one-sided love


One-sided love is difficult. VERY difficult.

Anyone could probably say this without thinking. Of course it is. But when I sat and pondered on it, I realized that I failed to think of is how it could be so difficult. How it is like to merely stew in your feelings, like a warming, plugged up tea pot begging to let out steam… steam with no where to go that instead presses against your chest, your whole body. Like a wish unfulfilled, a string left dangling, a comma inked by a pen without a direction to go.

I like to think what many would think as “fluffy” thoughts: Loving is enough. It does not matter if the person loves you back. Love holds such great power, more than many recognize, that can transcend earthly bounds, heal even the ugliest of wounds. By loving, I have the remarkable power of doing all that love can do. Deep to the root, I still believe this. But when you’re facing that lion out in the savannah, you realize, “This was a lot easier when it was just words, in my imagination.” It’s a completely different experience when you live it out in action. This may go for any kind of one-sided love… whether it’s a person you are crushing on who does not care for you, or a family member who refuses to acknowledge you.

Speaking of romantic love, I always believed that I had a one-sided curse. Almost every guy I ever had interest in, I came to find that he liked someone else, or that he was already in a relationship/engaged/married, or that he simply did not like me back. Yet those who were interested in me, I was never interested in back. After many years of this, I came to ask myself, and God, “Why is it always this way? When will it be, finally, mutual? Will that time ever come?” I have come across so much “single” advice from my friends, bad advice, that I’ve grown a deaf ear to them now. Instead, I’ve learned to listen to my mind and my heart. And my mind says I cannot predict the future, that even if I do not find that mutual connection, I still have my life to live and dreams to fulfill. Yet my heart tells me how much it hurts, how sick it is of putting itself out there only to come crashing down. It feels as if it is now sitting at the edge of the cliff, in fear of falling… and what that could lead to and what it will bring. What it has brought far too many times before. I like you. How hard it is to say those words to the person you like, and how painful it is for them to turn away. For them to never notice your feelings, even when inside you are shouting. Or to finally hand someone something so precious from you, only for them to abandon it without a word.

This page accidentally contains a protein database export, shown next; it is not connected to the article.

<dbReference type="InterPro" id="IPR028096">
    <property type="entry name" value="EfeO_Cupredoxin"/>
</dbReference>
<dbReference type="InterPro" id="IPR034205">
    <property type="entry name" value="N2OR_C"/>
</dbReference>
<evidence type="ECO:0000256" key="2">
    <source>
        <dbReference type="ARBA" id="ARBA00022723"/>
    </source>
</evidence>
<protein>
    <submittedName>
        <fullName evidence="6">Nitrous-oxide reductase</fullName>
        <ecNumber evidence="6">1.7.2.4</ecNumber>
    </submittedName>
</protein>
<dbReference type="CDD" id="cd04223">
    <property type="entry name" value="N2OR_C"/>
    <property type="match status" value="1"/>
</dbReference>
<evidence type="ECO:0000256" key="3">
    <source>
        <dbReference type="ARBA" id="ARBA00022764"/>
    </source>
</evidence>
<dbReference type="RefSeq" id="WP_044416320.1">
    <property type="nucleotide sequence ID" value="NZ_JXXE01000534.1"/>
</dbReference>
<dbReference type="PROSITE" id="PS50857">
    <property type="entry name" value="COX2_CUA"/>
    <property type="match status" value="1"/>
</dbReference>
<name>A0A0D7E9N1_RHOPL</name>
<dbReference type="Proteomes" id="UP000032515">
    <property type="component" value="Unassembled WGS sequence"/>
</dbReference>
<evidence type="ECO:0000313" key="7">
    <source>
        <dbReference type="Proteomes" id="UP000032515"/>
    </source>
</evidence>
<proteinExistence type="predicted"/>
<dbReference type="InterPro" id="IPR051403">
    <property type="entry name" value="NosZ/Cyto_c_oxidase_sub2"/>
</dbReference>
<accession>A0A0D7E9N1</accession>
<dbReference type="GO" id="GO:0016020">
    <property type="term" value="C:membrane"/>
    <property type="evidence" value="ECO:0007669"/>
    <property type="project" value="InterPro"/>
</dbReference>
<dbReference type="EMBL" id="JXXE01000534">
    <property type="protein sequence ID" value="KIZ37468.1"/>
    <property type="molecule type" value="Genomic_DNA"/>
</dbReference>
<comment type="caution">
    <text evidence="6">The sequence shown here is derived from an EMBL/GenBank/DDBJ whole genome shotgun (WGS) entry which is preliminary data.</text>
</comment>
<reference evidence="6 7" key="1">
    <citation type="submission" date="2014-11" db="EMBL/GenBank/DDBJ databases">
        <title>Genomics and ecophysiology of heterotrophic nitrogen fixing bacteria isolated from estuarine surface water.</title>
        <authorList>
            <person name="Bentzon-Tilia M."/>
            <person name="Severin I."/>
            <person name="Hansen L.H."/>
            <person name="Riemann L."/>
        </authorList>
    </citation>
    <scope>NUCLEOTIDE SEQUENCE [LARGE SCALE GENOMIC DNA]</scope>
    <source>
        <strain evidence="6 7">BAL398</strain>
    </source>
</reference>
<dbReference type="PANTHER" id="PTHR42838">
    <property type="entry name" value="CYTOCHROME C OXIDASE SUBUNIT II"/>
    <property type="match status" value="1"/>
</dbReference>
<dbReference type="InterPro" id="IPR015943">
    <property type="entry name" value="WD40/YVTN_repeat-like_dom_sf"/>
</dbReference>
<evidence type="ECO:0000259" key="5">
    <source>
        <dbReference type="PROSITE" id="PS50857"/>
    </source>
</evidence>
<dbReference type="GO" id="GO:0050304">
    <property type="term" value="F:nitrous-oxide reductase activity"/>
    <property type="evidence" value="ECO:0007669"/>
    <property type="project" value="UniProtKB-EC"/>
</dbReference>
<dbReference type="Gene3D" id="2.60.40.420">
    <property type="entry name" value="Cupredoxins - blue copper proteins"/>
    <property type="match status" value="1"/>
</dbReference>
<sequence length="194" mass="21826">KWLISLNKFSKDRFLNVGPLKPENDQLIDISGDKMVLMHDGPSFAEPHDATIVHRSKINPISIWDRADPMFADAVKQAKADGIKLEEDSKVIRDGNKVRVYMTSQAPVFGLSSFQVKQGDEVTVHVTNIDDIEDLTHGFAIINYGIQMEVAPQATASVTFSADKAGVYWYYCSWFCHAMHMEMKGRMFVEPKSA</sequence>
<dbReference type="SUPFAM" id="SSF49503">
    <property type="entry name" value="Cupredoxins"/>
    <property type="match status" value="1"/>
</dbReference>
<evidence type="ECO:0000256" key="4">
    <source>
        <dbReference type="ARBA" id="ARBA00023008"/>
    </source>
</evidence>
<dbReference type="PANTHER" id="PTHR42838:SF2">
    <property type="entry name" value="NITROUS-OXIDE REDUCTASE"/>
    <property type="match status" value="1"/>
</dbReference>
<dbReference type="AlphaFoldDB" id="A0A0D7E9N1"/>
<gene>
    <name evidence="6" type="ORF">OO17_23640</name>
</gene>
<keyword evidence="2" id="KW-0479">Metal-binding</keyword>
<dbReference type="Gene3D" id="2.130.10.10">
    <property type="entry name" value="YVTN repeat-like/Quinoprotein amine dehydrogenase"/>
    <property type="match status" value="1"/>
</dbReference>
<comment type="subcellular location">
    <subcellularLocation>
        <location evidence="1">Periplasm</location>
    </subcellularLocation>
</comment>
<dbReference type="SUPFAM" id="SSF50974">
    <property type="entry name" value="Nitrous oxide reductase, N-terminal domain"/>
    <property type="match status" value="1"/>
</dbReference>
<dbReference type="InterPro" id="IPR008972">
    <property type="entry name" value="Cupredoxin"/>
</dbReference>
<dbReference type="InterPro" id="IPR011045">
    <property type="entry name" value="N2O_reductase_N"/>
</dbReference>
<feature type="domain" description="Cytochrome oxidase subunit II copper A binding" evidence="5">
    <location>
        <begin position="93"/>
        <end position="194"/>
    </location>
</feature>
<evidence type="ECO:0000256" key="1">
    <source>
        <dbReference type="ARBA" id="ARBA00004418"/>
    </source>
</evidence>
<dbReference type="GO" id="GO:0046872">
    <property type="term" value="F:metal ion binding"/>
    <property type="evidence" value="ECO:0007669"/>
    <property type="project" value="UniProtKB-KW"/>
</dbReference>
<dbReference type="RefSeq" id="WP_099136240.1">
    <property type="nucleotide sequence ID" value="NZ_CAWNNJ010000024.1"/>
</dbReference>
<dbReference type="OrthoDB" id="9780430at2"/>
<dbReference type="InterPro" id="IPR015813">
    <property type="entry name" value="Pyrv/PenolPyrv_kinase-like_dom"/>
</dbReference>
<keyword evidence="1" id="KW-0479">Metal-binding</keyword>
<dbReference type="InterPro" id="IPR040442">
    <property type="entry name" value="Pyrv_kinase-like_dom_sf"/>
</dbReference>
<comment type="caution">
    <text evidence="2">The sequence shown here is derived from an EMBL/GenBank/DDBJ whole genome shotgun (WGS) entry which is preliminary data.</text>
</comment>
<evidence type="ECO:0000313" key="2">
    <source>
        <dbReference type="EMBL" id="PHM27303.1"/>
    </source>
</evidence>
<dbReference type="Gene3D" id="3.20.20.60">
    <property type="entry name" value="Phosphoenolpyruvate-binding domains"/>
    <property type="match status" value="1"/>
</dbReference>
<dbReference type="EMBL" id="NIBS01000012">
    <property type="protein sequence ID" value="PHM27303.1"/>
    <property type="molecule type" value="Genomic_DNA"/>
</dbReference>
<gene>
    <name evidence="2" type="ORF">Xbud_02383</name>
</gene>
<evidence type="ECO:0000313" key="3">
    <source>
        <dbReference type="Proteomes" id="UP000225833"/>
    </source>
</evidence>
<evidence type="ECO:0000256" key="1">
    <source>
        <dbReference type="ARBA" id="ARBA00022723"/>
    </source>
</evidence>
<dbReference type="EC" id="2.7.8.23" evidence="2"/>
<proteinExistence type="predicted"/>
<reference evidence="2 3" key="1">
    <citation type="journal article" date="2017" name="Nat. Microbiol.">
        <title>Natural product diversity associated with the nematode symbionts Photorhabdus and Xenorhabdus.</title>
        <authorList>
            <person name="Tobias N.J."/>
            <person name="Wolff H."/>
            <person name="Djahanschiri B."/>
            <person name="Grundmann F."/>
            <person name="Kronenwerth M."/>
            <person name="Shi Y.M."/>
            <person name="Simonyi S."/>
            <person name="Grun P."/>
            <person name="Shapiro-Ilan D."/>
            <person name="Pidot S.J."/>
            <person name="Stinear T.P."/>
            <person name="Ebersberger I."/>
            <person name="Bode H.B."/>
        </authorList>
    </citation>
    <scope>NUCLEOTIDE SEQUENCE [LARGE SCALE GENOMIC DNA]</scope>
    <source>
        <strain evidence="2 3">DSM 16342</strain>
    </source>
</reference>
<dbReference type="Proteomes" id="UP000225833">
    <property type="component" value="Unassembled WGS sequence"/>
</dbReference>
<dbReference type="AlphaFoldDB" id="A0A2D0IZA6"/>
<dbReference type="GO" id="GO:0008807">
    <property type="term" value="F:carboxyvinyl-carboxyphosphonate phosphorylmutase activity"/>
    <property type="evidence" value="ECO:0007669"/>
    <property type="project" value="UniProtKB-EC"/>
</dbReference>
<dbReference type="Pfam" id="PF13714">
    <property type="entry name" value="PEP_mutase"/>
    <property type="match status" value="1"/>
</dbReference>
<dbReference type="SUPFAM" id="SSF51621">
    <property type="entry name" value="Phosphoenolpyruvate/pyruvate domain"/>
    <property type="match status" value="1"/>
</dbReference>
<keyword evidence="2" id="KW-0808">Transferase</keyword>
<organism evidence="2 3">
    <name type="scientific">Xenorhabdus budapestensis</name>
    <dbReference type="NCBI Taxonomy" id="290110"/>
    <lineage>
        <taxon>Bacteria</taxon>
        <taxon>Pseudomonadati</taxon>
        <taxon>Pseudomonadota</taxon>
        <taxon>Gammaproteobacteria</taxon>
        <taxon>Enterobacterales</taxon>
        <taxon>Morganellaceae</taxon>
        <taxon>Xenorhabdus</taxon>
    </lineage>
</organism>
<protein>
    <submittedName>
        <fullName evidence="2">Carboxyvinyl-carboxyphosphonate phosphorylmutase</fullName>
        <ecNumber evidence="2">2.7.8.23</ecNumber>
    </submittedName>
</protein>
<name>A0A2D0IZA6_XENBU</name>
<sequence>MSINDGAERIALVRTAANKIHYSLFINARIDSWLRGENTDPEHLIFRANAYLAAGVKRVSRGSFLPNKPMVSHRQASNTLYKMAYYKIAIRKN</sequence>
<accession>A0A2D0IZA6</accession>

Maybe there is some who have not experienced this, and to them all of this may be irrelevant. It is easier to say, “It will all work out” when you have not been through it. But for someone who has, I connect to those who understand what I say at a deep level. I sometimes feel the pressure to always be optimistic for others, but in certain instances, I do that at the expense of speaking truth to what is real. I would like to think of myself as both an optimist and a realist. Sometimes things will work out, but sometimes it won’t. The things you want won’t always come easy, or at all. It is still vitally important for us to be vulnerable with others in order to experience love and connection, but that, too, will not always be easy. And it hurts, very much, to love and to not have that love reciprocated. It is a beautiful, wonderful thing that we are loving… that does not change. But within that experience, pain may beat heavily. We do ourselves better if we do not ignore both sides of the experience or focus solely on one or the other. The yin and yang of these experiences is what makes life dynamic, fruitful, complex, full, enigmatic.

Usually I have a message or point I try to bring home in my posts, but I think for this one, my point is just being honest with myself. Instead of putting up a brave front all the time, and choosing fervently to ignore all of those one-sided loves in my past… choosing instead to acknowledge them, and ultimately, me. I do not have to be acknowledged by others to know I am worthy. I do not have to have my love received in order for it to mean something, for it to carry worth. But the pain still cuts me deeply, and sometimes I want to give up, to stop having feelings for others completely. As contradictory as that is, there they are, those opposing forces pushing and pulling at me so. To me, the most difficult part of a one-sided love is accepting the story as forever unrealized. That I won’t get the ending I strongly long for. And for someone who likes periods and closure, to pen stories that fulfill her heart, it’s a difficult thing indeed.